The world in GRRM's 'Game of Thrones' also has depth. Many characters dropping tales new and old. He also does something rarely done by present day fantasy authors: the history, while having depth, also has gaps and contradictions. One group says X, another says Y, and both groups are silent about Z. I count this as a strength because that is how real world history really is much of the time.

    The thing these worlds have but which is lacking all to often in present day long series is a 'place for other stories'. Not just the world shattering epic, but tales of heroes and rogues and enchanters who play no real role in the grand quest, but whose exploits are worth reading about all the same.
     
  10. Chilari

    Chilari Staff Moderator

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    Discworld is unmissably awesome. It's got such depth to it, but at the same time a lot of it is subtly parodying elements from the kinds of 1970s and 1980s fantasy best left forgotten. Ankh-Morpork in particular. In some ways it doesn't make a lot of sense - one oft cited example is how there's an Elizabethan playhouse across the river from a Victorian opera house. But around all the confusion and chaos, there's a thread of order that weaves in and out of it which holds it all together against the odds. then there's Lancre, a tiny kingdom which basically consists of the castle, a small town and a couple of small villages, a river, a few witches and Shaun Ogg, who does basically all the castle jobs that in a larger kingdom would have involved dozens of people (except for keeper of the birds, that's Hodgesaaarrgh.)

    Discworld is funny and complex and nonsensical and heavily inspired by the stranger truths of the real world. It is built not on logic and what should happen, but on belief and the way people expect the world to work when they don't really know much about science and how things should work. It is not just built through the imagination of the author, but using imagination as the bricks, as it were.
     
  11. Rhizanthella

    Rhizanthella Sage

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    Middle earth. It is so big and versatile. Well developed and I love the creatures and languages.
     
  12. Devor

    Devor Fiery Keeper of the Hat Moderator

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    Honestly, I want to say the world I'm creating . . . that probably sounds vain, but I'm really excited about the places I've imagined.

    I love Middle Earth and ASOIAF, but I have to say that for me, the most incredible worlds are found in Final Fantasy games. Just by being a video game you may lose some of the depth, but the originality found all over their settings are incredible.
     
  13. Rhizanthella

    Rhizanthella Sage

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    Hmmm. I wasnt sure if that was an option. I agree, Im very intrigued with my own created world and want to explore it more.
     
  14. Cosmere! All of the worlds in the Cosmere. Roshar (The Way of Kings), Scadrial (Mistborn), Nalthis (Warbreaker), and Sel (Elantris). They are all awesome. I think I love Scadrial from Mistborn best though
     
  15. James Lecky

    James Lecky Dreamer

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    Zothique by Clark Ashton Smith. It's the last continent of a dying earth, far, far in the future, filled with necromancers, cannibals, heroes (sometimes) sorcerers of the blackest kind, lost cities, strange islands and a sense of decay and entropy that is almost palpable. The Zothique stories are dark and grim - although shot through with morbid humour - and Smith's prose is often quite beautiful. The stories were written in the 1930's and 1940's (Smith was a contemporary of both Robert E. Howard and H.P Lovecraft) but are unlike the majority of pulp fiction from that era.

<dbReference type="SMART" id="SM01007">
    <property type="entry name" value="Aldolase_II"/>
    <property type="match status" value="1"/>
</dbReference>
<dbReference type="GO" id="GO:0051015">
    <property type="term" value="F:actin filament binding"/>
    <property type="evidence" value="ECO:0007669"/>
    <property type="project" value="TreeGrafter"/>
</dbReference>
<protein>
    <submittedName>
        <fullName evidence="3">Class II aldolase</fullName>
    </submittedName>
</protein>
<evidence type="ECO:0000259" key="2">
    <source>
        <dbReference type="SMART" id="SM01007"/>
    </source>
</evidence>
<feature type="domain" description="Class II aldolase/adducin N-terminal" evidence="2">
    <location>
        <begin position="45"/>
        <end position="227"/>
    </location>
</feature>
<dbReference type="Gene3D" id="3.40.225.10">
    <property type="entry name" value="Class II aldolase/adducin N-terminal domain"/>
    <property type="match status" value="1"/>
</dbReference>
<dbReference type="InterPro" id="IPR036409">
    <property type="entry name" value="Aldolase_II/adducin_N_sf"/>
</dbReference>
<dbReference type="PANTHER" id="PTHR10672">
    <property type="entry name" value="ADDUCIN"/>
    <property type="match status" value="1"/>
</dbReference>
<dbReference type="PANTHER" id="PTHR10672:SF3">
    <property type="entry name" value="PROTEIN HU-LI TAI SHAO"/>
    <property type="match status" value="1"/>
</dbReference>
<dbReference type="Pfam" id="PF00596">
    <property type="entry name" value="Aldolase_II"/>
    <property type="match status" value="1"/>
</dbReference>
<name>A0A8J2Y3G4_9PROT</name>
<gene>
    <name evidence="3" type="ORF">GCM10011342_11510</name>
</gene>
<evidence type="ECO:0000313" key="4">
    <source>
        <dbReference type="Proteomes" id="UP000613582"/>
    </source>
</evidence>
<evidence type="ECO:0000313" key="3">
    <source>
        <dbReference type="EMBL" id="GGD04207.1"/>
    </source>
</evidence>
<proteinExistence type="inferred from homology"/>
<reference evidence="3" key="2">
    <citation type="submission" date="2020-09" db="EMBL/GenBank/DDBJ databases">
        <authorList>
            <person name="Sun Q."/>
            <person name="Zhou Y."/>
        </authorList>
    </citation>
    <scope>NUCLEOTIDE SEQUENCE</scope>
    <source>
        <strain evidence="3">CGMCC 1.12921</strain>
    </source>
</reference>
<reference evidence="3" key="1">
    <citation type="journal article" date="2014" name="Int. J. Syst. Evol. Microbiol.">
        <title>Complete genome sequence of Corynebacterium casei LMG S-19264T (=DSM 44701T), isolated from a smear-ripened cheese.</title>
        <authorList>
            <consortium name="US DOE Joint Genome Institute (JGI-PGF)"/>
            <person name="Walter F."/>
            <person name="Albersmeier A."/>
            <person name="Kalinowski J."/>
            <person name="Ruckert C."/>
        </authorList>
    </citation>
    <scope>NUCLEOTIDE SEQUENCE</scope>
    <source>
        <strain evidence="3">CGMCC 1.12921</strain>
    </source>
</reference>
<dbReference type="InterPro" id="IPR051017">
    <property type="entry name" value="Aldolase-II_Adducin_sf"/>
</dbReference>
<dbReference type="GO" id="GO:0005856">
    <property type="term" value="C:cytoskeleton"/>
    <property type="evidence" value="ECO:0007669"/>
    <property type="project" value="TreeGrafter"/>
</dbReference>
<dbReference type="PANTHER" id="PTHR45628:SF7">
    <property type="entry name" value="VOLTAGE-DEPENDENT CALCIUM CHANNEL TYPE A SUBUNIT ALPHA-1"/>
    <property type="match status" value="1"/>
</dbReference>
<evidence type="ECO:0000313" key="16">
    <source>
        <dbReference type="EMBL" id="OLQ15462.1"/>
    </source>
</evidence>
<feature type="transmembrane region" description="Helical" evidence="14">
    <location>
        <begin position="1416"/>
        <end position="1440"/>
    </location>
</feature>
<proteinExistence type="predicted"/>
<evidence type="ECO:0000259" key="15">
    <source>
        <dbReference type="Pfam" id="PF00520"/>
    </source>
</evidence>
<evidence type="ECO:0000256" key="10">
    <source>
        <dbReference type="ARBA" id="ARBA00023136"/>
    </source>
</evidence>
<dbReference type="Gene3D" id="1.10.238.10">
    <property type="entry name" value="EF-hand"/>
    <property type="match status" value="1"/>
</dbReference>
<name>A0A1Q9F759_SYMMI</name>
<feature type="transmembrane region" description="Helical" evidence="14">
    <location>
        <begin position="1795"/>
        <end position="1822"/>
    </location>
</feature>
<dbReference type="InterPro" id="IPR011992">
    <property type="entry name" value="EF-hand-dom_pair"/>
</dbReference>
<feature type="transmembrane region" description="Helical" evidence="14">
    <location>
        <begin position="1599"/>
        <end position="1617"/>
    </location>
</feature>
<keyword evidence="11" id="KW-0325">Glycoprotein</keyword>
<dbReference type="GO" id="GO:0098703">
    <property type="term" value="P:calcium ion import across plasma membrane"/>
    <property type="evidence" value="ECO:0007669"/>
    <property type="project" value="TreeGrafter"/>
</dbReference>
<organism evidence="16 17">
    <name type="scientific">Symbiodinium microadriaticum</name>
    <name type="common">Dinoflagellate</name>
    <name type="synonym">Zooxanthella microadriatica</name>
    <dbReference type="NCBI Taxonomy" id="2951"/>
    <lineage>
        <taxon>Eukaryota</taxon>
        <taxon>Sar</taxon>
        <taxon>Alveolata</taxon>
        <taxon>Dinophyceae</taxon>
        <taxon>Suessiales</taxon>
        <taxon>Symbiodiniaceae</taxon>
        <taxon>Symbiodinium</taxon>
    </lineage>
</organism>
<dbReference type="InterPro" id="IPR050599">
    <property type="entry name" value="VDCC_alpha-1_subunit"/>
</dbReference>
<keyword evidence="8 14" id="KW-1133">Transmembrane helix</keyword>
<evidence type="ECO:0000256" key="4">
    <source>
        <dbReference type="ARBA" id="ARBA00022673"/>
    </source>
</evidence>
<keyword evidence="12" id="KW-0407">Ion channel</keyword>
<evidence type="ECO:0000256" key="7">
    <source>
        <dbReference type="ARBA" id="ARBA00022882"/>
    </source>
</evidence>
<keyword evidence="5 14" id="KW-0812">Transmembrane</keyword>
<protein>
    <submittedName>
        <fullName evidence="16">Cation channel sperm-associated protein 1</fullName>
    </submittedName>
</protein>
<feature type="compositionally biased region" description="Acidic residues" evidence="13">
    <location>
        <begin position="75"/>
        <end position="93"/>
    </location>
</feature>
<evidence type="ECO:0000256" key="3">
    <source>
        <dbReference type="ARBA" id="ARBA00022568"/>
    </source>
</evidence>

I've lost count of the number of times I've read the Zothique cycle, so it's certainly a world I like to return to again and again.
     
  16. Lycan999

    Lycan999 Minstrel

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    I would have to agree wit Devor, my own created world is my favorite. Since I made it, of course it fits me perfectly. But the reason I like it is because of the depth and history I have put into it, and also the diversity of creatures and cultures. The more that is in a world the more I find my self being drawn in. I also like Middle-Earth and the Undying Lands, Alagaesia, and if video games are being included, Runescape and Skyrim are interesting as well.
     
  17. SilentNight

    SilentNight Acolyte

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    I really like the world created by David Gemmell in the Drenai saga and corresponding books that occur in the same world.
     
  18. SilentNight

    SilentNight Acolyte

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    Also, I really like Joe Abercrombie's books. So pumped another 4 books are going to be set in his world.
     
  19. Lancelot

    Lancelot Scribe

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    Exactly! He did such a great job of building the world with all the history, scenery, interactions, etc. that it seems more like he had a window into another world and just told us what he experienced. Bless that man for giving us myth in the modern times.
     
  20. Firekeeper

    Firekeeper Troubadour

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    I fully agree. The scope of Tolkien's vision is nothing short of humbling. The thing I love about his work is how complete it is, not everything is imperative to the story itself. There are small things in there that are simply there to give a real world feeling, more than just background scenery. Middle Earth lives like a real world. I've always envisioned a future culture picking up Lord of the Rings and believing they are reading the chronicles of a world that really did exist.